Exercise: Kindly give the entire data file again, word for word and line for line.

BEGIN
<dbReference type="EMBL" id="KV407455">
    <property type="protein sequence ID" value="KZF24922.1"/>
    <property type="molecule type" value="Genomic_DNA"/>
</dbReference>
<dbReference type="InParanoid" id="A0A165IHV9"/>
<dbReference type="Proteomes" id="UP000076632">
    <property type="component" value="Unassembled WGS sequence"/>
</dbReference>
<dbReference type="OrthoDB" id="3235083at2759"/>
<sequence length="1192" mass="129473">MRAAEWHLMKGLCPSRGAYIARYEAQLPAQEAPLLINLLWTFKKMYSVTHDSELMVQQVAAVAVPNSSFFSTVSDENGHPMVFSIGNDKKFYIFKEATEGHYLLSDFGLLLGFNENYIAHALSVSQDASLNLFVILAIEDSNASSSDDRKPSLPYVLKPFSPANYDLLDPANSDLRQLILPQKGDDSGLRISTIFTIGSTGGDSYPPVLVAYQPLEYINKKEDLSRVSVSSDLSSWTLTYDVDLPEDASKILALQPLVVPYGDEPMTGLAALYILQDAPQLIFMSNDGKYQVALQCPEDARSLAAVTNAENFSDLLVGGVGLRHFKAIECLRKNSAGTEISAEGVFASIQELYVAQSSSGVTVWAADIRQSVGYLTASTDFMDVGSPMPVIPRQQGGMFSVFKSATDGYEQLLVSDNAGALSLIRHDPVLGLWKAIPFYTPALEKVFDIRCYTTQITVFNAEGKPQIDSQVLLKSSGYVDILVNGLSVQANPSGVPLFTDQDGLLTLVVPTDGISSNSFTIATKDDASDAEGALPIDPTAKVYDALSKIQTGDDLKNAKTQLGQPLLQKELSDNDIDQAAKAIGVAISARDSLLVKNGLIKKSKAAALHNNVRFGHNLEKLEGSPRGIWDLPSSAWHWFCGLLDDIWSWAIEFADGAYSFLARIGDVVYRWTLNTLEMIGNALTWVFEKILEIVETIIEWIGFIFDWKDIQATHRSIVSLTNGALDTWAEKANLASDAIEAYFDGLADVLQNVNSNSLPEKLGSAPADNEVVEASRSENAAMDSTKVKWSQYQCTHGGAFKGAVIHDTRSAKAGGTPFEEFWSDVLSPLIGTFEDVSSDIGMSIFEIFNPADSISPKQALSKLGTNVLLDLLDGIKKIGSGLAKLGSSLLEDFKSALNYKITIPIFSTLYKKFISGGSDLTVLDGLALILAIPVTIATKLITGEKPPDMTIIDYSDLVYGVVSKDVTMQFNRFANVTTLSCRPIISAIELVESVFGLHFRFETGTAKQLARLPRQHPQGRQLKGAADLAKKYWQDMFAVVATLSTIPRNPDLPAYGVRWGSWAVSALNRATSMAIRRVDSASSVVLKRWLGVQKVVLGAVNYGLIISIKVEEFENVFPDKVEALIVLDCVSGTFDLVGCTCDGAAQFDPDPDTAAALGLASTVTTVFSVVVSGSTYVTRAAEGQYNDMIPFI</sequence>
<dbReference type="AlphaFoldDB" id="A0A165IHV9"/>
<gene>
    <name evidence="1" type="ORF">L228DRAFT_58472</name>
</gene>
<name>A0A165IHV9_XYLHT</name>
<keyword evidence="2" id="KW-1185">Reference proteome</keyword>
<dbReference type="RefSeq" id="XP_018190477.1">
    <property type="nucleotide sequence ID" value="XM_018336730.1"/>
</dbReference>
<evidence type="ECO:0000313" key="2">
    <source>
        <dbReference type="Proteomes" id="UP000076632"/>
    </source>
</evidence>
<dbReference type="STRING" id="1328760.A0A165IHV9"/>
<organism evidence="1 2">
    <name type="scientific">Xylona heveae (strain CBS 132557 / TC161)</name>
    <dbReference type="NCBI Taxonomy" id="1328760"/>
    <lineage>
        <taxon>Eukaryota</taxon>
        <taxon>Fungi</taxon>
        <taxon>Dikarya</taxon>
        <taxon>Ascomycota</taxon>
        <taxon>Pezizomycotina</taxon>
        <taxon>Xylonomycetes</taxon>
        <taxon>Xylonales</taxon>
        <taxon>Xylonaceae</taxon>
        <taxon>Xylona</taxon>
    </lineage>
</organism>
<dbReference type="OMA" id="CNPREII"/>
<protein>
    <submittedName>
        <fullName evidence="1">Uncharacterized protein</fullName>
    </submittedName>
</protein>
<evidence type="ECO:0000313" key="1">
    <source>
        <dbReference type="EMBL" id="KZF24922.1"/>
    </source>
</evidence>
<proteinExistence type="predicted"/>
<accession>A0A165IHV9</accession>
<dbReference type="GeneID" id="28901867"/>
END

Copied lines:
<dbReference type="EMBL" id="KV407455">
    <property type="protein sequence ID" value="KZF24922.1"/>
    <property type="molecule type" value="Genomic_DNA"/>
</dbReference>
<dbReference type="InParanoid" id="A0A165IHV9"/>
<dbReference type="Proteomes" id="UP000076632">
    <property type="component" value="Unassembled WGS sequence"/>
</dbReference>
<dbReference type="OrthoDB" id="3235083at2759"/>
<sequence length="1192" mass="129473">MRAAEWHLMKGLCPSRGAYIARYEAQLPAQEAPLLINLLWTFKKMYSVTHDSELMVQQVAAVAVPNSSFFSTVSDENGHPMVFSIGNDKKFYIFKEATEGHYLLSDFGLLLGFNENYIAHALSVSQDASLNLFVILAIEDSNASSSDDRKPSLPYVLKPFSPANYDLLDPANSDLRQLILPQKGDDSGLRISTIFTIGSTGGDSYPPVLVAYQPLEYINKKEDLSRVSVSSDLSSWTLTYDVDLPEDASKILALQPLVVPYGDEPMTGLAALYILQDAPQLIFMSNDGKYQVALQCPEDARSLAAVTNAENFSDLLVGGVGLRHFKAIECLRKNSAGTEISAEGVFASIQELYVAQSSSGVTVWAADIRQSVGYLTASTDFMDVGSPMPVIPRQQGGMFSVFKSATDGYEQLLVSDNAGALSLIRHDPVLGLWKAIPFYTPALEKVFDIRCYTTQITVFNAEGKPQIDSQVLLKSSGYVDILVNGLSVQANPSGVPLFTDQDGLLTLVVPTDGISSNSFTIATKDDASDAEGALPIDPTAKVYDALSKIQTGDDLKNAKTQLGQPLLQKELSDNDIDQAAKAIGVAISARDSLLVKNGLIKKSKAAALHNNVRFGHNLEKLEGSPRGIWDLPSSAWHWFCGLLDDIWSWAIEFADGAYSFLARIGDVVYRWTLNTLEMIGNALTWVFEKILEIVETIIEWIGFIFDWKDIQATHRSIVSLTNGALDTWAEKANLASDAIEAYFDGLADVLQNVNSNSLPEKLGSAPADNEVVEASRSENAAMDSTKVKWSQYQCTHGGAFKGAVIHDTRSAKAGGTPFEEFWSDVLSPLIGTFEDVSSDIGMSIFEIFNPADSISPKQALSKLGTNVLLDLLDGIKKIGSGLAKLGSSLLEDFKSALNYKITIPIFSTLYKKFISGGSDLTVLDGLALILAIPVTIATKLITGEKPPDMTIIDYSDLVYGVVSKDVTMQFNRFANVTTLSCRPIISAIELVESVFGLHFRFETGTAKQLARLPRQHPQGRQLKGAADLAKKYWQDMFAVVATLSTIPRNPDLPAYGVRWGSWAVSALNRATSMAIRRVDSASSVVLKRWLGVQKVVLGAVNYGLIISIKVEEFENVFPDKVEALIVLDCVSGTFDLVGCTCDGAAQFDPDPDTAAALGLASTVTTVFSVVVSGSTYVTRAAEGQYNDMIPFI</sequence>
<dbReference type="AlphaFoldDB" id="A0A165IHV9"/>
<gene>
    <name evidence="1" type="ORF">L228DRAFT_58472</name>
</gene>
<name>A0A165IHV9_XYLHT</name>
<keyword evidence="2" id="KW-1185">Reference proteome</keyword>
<dbReference type="RefSeq" id="XP_018190477.1">
    <property type="nucleotide sequence ID" value="XM_018336730.1"/>
</dbReference>
<evidence type="ECO:0000313" key="2">
    <source>
        <dbReference type="Proteomes" id="UP000076632"/>
    </source>
</evidence>
<dbReference type="STRING" id="1328760.A0A165IHV9"/>
<organism evidence="1 2">
    <name type="scientific">Xylona heveae (strain CBS 132557 / TC161)</name>
    <dbReference type="NCBI Taxonomy" id="1328760"/>
    <lineage>
        <taxon>Eukaryota</taxon>
        <taxon>Fungi</taxon>
        <taxon>Dikarya</taxon>
        <taxon>Ascomycota</taxon>
        <taxon>Pezizomycotina</taxon>
        <taxon>Xylonomycetes</taxon>
        <taxon>Xylonales</taxon>
        <taxon>Xylonaceae</taxon>
        <taxon>Xylona</taxon>
    </lineage>
</organism>
<dbReference type="OMA" id="CNPREII"/>
<protein>
    <submittedName>
        <fullName evidence="1">Uncharacterized protein</fullName>
    </submittedName>
</protein>
<evidence type="ECO:0000313" key="1">
    <source>
        <dbReference type="EMBL" id="KZF24922.1"/>
    </source>
</evidence>
<proteinExistence type="predicted"/>
<accession>A0A165IHV9</accession>
<dbReference type="GeneID" id="28901867"/>